The Boston Jr Rangers EHL team came break from the holiday break with a string of tough games. Friday night was one of those tough matchups. The NH Monarchs sit on top of the entire EHL standings and playing extremely well. The Rangers came into the game winning 4 out of their last 5 and on a little role of their own.
The Junior Rangers Austin Donaldson opened up the scoring just 3:51 into the first period on a nice feed from Nick Aleva. The game was fast past and exciting up and down action with Rangers goalie Cole Burack and Monarchs goalie Jake Theut turning everything aside for much of the period until the Monarchs got on the board. Kyle Lajeunesse opened up the scoring for the Monarchs when he slipped a rebound past Cole Burack at 16:29 of the first period to tie the score. It didn't take the Monarchs long to take the lead as they executed a text book odd man rush to beat Burack at 17:42 of the first.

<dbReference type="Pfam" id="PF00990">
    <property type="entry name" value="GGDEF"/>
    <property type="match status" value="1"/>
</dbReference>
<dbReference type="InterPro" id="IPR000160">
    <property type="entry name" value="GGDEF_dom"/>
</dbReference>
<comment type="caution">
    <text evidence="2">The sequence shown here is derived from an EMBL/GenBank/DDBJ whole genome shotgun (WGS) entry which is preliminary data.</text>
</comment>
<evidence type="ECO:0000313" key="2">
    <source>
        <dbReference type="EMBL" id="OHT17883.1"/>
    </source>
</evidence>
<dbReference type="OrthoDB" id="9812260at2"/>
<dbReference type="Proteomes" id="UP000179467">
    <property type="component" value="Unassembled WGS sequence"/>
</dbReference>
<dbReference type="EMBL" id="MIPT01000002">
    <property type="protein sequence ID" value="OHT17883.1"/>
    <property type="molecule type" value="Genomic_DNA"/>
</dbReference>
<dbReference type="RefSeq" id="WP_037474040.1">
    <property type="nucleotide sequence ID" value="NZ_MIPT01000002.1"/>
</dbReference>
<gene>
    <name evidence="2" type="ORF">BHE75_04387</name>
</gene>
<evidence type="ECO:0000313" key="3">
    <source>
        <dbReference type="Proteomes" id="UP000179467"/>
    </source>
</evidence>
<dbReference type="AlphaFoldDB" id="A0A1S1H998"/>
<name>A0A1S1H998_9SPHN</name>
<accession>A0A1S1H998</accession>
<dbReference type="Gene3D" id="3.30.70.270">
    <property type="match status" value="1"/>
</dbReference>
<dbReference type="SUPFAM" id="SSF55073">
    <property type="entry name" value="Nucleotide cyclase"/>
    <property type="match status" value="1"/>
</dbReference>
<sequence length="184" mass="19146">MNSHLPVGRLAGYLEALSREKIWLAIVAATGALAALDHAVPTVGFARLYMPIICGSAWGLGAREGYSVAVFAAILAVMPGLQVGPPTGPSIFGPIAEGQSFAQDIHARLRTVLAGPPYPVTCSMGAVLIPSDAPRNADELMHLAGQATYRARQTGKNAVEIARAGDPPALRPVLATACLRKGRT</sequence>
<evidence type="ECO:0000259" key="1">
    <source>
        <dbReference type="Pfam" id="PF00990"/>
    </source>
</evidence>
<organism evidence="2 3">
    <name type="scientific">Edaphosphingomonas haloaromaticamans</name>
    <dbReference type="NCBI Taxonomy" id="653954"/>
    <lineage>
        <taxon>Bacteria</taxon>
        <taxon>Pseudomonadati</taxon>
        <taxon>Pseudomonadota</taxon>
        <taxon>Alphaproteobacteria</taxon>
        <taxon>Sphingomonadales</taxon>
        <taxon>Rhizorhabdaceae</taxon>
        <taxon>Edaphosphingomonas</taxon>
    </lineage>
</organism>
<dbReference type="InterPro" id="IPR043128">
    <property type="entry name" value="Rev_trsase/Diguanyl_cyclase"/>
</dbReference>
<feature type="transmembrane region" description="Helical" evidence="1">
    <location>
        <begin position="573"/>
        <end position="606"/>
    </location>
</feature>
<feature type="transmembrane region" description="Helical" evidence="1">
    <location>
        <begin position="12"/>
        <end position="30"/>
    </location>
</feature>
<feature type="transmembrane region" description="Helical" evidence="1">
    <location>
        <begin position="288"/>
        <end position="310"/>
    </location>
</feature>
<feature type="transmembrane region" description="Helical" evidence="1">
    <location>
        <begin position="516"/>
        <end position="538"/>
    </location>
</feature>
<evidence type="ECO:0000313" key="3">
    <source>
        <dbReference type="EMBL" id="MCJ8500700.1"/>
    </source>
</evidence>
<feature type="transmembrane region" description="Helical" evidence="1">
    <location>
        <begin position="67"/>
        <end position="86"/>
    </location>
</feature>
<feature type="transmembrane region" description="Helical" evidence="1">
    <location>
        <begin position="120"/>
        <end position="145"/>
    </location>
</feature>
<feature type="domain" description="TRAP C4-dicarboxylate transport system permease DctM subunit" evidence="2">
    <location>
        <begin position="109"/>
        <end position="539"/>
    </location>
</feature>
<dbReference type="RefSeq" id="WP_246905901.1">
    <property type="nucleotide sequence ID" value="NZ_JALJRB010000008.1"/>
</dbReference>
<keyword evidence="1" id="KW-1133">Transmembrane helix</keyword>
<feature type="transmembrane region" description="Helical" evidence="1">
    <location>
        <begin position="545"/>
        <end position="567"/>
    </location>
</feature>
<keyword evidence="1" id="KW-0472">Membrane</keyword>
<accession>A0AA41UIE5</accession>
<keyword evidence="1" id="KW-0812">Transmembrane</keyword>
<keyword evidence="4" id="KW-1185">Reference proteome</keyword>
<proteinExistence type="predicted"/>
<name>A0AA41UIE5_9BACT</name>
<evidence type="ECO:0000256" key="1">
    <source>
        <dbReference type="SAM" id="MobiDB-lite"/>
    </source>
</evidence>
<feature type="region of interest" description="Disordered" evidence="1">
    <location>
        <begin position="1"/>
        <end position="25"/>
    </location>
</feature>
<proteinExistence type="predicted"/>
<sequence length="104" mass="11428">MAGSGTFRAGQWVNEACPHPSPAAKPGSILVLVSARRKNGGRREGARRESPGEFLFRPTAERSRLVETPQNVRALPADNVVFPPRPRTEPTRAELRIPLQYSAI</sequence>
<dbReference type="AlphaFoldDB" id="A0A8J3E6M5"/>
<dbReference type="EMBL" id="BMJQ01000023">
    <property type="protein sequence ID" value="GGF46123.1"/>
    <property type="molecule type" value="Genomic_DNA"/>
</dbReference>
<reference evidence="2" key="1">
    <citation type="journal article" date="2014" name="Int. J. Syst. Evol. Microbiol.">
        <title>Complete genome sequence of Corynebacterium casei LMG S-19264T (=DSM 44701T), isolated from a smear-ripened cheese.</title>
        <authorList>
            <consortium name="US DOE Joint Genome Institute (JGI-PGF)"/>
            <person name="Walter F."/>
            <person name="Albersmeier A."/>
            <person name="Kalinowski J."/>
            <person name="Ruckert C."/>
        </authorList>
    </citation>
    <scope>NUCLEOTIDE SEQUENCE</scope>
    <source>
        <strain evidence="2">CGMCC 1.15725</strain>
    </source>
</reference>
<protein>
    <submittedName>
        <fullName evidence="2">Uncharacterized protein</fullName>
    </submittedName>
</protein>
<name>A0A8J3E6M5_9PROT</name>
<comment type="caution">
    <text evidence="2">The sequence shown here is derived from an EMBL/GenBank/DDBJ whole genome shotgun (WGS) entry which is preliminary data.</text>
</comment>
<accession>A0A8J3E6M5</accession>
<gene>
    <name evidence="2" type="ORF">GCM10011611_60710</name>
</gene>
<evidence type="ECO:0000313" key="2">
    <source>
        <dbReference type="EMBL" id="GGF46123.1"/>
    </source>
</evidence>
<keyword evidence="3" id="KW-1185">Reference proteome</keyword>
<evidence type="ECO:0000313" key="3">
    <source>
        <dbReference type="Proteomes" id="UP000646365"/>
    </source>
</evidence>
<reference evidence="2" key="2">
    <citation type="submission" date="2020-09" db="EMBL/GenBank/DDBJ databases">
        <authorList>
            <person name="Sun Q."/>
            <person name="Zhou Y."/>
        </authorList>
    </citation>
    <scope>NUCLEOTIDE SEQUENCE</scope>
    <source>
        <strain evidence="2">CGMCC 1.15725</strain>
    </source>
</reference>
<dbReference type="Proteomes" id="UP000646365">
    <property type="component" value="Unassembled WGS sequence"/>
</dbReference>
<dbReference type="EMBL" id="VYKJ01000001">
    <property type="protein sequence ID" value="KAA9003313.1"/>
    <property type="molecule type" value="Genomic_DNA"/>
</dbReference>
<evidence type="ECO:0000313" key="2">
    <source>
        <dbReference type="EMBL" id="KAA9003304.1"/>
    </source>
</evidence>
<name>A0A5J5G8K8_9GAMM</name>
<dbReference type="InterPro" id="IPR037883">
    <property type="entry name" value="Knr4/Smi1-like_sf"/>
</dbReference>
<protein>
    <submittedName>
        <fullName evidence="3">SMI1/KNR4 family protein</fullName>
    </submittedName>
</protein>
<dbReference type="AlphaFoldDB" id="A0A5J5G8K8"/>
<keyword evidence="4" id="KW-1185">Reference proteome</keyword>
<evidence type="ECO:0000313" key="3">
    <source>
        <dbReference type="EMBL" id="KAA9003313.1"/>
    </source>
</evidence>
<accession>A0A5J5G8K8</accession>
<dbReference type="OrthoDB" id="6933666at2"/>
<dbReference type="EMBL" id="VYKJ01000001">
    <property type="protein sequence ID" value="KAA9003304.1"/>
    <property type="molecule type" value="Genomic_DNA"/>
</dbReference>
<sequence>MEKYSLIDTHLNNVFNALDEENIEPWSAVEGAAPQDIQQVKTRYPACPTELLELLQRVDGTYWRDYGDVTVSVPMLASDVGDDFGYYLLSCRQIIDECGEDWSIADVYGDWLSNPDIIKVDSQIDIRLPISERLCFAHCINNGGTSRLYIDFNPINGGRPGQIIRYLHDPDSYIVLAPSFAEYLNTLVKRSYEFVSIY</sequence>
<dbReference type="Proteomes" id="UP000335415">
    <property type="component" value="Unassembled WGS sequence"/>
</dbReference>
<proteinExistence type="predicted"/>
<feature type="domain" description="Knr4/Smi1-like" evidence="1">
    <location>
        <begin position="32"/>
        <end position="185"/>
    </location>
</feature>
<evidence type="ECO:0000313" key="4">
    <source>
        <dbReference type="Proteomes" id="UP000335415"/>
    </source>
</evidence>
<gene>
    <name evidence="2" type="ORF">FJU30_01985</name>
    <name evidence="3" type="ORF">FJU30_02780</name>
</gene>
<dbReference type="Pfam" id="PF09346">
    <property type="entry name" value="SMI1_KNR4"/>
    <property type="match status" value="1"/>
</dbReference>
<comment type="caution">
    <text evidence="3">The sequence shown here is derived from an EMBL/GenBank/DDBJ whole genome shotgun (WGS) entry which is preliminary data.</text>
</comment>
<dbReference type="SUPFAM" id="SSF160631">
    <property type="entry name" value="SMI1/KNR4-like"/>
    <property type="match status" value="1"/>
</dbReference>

With a 2-1 lead to start the second period the Monarchs came out with some pressure early and were able to extend their lead on a nice goal by Brett Beaudin. That was when the Rangers went to work outshooting the Monarchs 17-11 in the period. Putting a lot of pressure on Jake Theut who seemed to have the Rangers in check until Austin Donaldson cracked through with his second of the game at 17:20 of the second from Mason Nichols and Greg Stoya. With continued pressure the Rangers were able to tie the game at 19:14 when Michael Bears beat Theaut on a nice feed from James Devlin.